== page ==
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Elliott Museum: Cars, Trucks, Boats, Bikes and Robotic Rack System

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By Larry Nutson
Senior Editor, New York Bureau
The Auto Channel

Named after Sterling Elliott, the Elliott Museum sits on Hutchinson Island in the town of Stuart, Florida just off A1A not far from US Highway 1. It’s in an area of South Florida known as the Treasure Coast. And the Elliott Museum is indeed a treasure itself. The museum focuses on art, history and technology. There are inventions by Sterling Elliott, an expansive antique car and truck collection, innovative exhibits detailing the history of the area, and a café that replicates the actress Frances Langford’s Outrigger Resort.

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Elliott was an inventor, manufacturer, social reformer, and publisher. With eleven patents to his credit he achieved one for the bicycle in 1888 and made bicycles until the late 1890s. He then founded a company that addressed, folded, and wrapped magazines, the Elliott Addressing Machine Company located in Cambridge, Massachusetts. He also invented the king-pin system that enabled steering in four-wheeled vehicles.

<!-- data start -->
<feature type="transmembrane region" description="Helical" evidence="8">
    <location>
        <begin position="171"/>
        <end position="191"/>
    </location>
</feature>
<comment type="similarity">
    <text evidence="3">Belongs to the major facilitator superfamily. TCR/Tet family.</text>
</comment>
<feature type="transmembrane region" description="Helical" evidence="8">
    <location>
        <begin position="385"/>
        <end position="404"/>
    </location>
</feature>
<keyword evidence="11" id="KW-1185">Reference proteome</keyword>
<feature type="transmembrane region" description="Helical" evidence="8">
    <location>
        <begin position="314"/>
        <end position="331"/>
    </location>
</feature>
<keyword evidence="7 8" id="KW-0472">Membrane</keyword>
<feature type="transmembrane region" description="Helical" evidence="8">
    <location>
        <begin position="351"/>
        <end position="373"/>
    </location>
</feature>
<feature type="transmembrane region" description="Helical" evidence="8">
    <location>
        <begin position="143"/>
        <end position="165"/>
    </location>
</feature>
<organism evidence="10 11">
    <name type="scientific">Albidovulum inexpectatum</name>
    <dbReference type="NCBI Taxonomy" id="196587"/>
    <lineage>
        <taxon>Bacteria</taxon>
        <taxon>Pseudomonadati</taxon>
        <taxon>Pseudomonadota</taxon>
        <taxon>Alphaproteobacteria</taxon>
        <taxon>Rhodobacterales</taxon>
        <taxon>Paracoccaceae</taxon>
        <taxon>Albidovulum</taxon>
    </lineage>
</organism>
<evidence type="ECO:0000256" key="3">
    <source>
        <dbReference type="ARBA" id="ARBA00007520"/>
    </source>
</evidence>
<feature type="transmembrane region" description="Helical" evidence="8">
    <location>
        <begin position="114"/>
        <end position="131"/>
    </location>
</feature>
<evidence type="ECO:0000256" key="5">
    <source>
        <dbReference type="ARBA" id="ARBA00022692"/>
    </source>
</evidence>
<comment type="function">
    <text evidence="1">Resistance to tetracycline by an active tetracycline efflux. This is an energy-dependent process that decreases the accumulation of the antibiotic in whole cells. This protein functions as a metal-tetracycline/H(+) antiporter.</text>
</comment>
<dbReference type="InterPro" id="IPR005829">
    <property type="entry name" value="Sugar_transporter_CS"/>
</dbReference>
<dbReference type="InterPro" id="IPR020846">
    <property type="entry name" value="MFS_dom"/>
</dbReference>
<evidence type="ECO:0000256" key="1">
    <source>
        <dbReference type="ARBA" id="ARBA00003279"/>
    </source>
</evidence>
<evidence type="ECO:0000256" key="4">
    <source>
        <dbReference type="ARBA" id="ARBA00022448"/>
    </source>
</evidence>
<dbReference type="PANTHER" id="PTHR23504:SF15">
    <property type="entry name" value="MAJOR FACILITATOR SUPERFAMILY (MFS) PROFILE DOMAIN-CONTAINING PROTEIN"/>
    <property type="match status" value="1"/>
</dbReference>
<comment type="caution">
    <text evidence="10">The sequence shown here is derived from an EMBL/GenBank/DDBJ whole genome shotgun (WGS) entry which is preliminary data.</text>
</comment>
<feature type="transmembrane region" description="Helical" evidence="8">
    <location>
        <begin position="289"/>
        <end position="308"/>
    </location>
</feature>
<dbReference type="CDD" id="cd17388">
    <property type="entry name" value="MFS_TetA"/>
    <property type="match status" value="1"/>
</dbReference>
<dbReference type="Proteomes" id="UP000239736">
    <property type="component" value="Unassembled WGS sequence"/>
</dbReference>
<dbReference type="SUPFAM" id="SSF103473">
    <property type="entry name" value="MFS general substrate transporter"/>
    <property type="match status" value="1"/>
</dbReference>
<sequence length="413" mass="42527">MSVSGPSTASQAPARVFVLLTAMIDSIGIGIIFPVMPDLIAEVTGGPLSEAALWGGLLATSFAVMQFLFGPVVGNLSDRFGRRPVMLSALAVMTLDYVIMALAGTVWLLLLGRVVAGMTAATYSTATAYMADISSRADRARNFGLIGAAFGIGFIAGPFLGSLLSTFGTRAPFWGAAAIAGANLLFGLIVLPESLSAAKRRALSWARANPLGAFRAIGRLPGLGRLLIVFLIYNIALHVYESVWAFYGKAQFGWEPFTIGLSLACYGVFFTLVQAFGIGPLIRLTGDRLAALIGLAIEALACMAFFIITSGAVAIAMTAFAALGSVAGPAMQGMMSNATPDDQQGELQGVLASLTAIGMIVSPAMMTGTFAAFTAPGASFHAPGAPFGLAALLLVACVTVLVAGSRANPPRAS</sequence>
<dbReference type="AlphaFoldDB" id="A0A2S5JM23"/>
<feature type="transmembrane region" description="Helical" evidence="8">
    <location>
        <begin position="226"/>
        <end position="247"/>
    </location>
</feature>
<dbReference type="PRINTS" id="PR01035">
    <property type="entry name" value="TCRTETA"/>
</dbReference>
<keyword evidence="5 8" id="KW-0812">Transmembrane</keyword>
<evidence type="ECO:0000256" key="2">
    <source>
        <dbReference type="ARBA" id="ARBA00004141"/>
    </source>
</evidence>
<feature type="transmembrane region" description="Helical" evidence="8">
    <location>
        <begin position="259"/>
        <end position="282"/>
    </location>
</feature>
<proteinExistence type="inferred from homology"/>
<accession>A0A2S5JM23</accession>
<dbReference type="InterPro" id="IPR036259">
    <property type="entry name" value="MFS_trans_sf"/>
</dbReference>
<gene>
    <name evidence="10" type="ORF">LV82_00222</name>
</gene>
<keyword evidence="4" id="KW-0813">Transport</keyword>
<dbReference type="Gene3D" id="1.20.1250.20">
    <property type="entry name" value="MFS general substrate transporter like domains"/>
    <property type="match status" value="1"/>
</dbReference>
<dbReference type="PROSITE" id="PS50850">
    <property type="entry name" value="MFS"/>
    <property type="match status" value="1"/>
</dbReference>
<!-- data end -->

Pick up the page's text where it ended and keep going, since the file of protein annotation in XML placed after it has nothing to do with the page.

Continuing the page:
After his death in 1922 his son Harmon took over the company management until he sold it in 1956. Harmon Elliott decided to start the museum to honor his father and bought many vehicles from the Salem Auto Museum in Massachusetts. The Chicagoan Elliott Donnelly, great-grandson of the founder of the R. R. Donnelly Company, was passionate about the Ford Model A, the car on which he learned to drive. He began collecting Model A cars and trucks in about 1956. Ultimately Donnelly donated his collection of 55 Model As along with $8 million to the museum.